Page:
Court Packing Is Radical. Dems Must Say Where They Stand.

Former Vice President Joe Biden recently confessed that, if elected president, he would form a commission to investigate whether to “pack” the Supreme Court. His flirtation with the far left on this issue is alarming. Court packing would be an egregious act. Biden and every Democratic Senate candidate should be forced to explain their position on it to voters. 

What is court packing? It occurs when Congress and the president pass a law that adds new seats to the Supreme Court, which the president and Senate can then fill with new justices. It is an odious practice that allows a political party to create a majority that shares its views of law and policy. In today’s context, it would involve Democrats adding four new seats to  turn a (so-called) 6-3 conservative court into a 7-6 liberal court. 

Some argue that if Democrats control the executive and legislative branches, they should pack the court to undo the Roberts court’s conservative precedents. Yet, contrary to such claims, the Roberts court actually has been moderate. As Figure 1 shows, the court decided 52% of its decisions in the liberal direction during the 2019 term and 54% during the 2018 term. In fact, the Roberts court rarely has deviated from moderation.  Of the top 10 most “extreme” court terms since 1946, nine came under the liberal Warren court, while only one came under the Roberts court. Even if the court does become more conservative with Justice Barrett, it still is unlikely to be as extreme as the Warren court. Simply put, the data refute the claim that a rightward shift demands immediate court packing

More importantly, court packing will subordinate every citizen’s constitutional rights to the fickle mercy of politicians. Suppose an extreme Congress wants everyone to pay an abortion tax to cover taxpayer-funded partial-birth abortion. To overcome the court’s current First Amendment jurisprudence, legislators could simply pass a law that adds four more justices to the court. Voila! Problem solved.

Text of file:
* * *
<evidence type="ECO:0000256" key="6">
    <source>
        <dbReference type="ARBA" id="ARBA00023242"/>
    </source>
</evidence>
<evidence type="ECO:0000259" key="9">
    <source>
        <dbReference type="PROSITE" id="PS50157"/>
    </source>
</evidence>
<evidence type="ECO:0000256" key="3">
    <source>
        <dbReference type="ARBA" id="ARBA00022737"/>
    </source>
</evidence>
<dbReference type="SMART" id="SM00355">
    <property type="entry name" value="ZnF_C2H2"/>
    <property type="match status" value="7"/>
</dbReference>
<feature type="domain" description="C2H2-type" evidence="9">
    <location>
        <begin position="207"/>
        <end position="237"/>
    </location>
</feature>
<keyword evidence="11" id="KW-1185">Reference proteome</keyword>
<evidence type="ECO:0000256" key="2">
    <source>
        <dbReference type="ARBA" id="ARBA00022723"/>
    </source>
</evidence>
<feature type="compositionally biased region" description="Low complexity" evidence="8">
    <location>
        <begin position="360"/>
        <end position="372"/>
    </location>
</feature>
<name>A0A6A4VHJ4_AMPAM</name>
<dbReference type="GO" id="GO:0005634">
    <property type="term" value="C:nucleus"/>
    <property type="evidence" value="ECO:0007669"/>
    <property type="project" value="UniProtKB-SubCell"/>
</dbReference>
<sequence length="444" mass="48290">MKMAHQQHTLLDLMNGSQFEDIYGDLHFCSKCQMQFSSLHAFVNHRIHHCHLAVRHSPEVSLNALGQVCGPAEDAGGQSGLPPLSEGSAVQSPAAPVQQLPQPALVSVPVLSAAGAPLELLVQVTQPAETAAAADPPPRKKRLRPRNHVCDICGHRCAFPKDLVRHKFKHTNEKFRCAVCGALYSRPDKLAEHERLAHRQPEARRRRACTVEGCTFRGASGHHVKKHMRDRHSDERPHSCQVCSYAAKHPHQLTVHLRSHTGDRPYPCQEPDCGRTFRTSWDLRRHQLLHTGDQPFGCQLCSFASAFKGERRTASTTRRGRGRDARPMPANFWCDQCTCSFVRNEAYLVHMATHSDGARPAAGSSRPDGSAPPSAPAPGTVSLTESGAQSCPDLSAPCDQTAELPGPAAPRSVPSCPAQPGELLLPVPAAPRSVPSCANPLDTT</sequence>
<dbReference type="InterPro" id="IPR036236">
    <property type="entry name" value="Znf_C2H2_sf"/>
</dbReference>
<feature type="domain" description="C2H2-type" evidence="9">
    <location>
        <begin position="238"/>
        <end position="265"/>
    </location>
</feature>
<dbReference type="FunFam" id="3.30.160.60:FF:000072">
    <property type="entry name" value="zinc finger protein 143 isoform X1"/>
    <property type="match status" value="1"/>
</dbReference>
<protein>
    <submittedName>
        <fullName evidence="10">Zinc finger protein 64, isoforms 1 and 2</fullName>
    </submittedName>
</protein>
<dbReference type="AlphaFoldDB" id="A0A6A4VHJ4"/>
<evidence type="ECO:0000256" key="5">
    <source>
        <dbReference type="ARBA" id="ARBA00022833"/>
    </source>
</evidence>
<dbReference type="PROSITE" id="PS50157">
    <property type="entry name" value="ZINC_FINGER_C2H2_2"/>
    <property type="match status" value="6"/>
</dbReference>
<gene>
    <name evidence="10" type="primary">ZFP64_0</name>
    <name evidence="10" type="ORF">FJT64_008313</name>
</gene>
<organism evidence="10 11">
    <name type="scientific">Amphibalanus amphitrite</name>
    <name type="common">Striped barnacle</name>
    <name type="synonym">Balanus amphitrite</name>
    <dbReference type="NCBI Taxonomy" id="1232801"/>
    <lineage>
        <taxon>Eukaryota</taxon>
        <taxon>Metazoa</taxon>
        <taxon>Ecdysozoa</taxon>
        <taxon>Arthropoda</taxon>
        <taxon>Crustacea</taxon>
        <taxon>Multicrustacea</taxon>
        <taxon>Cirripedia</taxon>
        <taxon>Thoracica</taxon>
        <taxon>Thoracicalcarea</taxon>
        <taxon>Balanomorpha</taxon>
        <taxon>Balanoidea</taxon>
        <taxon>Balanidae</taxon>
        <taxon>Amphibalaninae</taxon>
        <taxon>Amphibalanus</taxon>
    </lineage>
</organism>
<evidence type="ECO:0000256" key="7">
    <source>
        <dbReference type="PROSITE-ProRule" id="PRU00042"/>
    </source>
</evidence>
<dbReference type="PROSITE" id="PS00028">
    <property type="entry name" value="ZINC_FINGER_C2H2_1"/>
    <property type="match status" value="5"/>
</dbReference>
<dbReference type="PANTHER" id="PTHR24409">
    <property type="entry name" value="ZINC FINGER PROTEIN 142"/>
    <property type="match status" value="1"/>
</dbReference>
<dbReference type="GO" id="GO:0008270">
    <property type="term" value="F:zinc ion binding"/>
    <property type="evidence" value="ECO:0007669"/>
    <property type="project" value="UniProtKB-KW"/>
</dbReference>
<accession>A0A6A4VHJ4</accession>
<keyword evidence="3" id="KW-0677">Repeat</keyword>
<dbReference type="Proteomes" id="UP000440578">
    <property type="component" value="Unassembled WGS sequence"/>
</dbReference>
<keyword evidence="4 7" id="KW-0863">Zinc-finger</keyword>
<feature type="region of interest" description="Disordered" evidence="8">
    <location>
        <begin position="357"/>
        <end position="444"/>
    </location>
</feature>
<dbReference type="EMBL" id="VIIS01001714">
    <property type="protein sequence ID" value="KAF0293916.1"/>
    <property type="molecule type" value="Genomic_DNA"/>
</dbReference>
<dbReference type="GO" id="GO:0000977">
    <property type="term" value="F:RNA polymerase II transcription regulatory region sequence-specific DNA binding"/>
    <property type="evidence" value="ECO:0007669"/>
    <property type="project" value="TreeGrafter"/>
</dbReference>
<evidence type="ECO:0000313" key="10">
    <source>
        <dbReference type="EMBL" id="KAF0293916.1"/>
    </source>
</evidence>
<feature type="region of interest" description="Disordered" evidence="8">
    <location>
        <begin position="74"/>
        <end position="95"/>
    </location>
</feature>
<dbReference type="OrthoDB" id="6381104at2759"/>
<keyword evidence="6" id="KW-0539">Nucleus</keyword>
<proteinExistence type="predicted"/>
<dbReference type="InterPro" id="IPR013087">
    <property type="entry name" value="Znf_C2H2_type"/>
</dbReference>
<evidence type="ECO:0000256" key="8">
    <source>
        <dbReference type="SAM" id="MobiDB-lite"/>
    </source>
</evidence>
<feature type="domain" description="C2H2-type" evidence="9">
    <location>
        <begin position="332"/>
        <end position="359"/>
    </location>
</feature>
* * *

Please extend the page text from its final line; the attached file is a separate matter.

If your politics approve of that outcome, consider the flip side: Suppose a conservative Congress and president believe the Constitution envisions a liberty of contract that precludes any state or federal laws addressing wage or working conditions in the marketplace. Court packing thus subjects everyone’s life, liberty, and property to the winds of politics. 

America prides itself on our tradition of judicial independence. While Americans recognize justices have preferences and that the appointment process is political, they nevertheless believe — rightly — that judges are principled in ways legislators are not. That gives the court legitimacy. Perhaps that belief in judicial independence is why politicians have met with failure when attacking the court. Even President Franklin Roosevelt, who sailed to reelection in 1936, suffered when he sought to pack the court in 1937. Americans cherish the rule of law and know that court packing is a cynical and radical attempt to overthrow the judicial branch.

What’s more, a larger court would operate less efficiently and produce lower-quality opinions. After the court hears oral argument in a case, the justices hold a conference to discuss how they believe the court should decide it. Each justice states his or her views and then casts a preliminary vote to affirm or reverse the lower court. These conference discussions often change justices’ minds. But they would become less common if the court were to expand in size. The opinion writing process would change as well. Today, when a justice writes a majority opinion, she must work hard to gain her colleagues’ votes. She must engage in compromise and accommodation. It is difficult enough to obtain consensus from eight other justices. Seeking to obtain consensus from 10 or even 12 others would be exponentially more difficult. Justices eventually would refuse to accommodate their colleagues’ suggestions and might ignore them altogether. Consequently, court opinions would become less deliberative and lower quality. 

The court has operated with nine justices since 1869, long enough to have created a constitutional norm. The last time the court’s size changed, the Civil War was only four years expired. Laborers earned $1.52 a day.  The U.S. had only 37 states. It would be another 39 years until Henry Ford produced the Model T and another 51 years until the 19th Amendment granted women the right to vote. The tradition of nine justices is so old that unless one asserts a serious justification for changing it, there is little reason to do so. Its proponents have not met that threshold. They are simply upset that they have not captured the court. 

Joe Biden is running, unironically, on a ticket that promises a return to normalcy. Court packing is anything but normal. And every Democrat running for federal office should state their views on it.

Ryan J. Owens, J.D., Ph.D., is an attorney and the George C. and Carmella P. Edwards Professor of American Politics at the University of Wisconsin-Madison.

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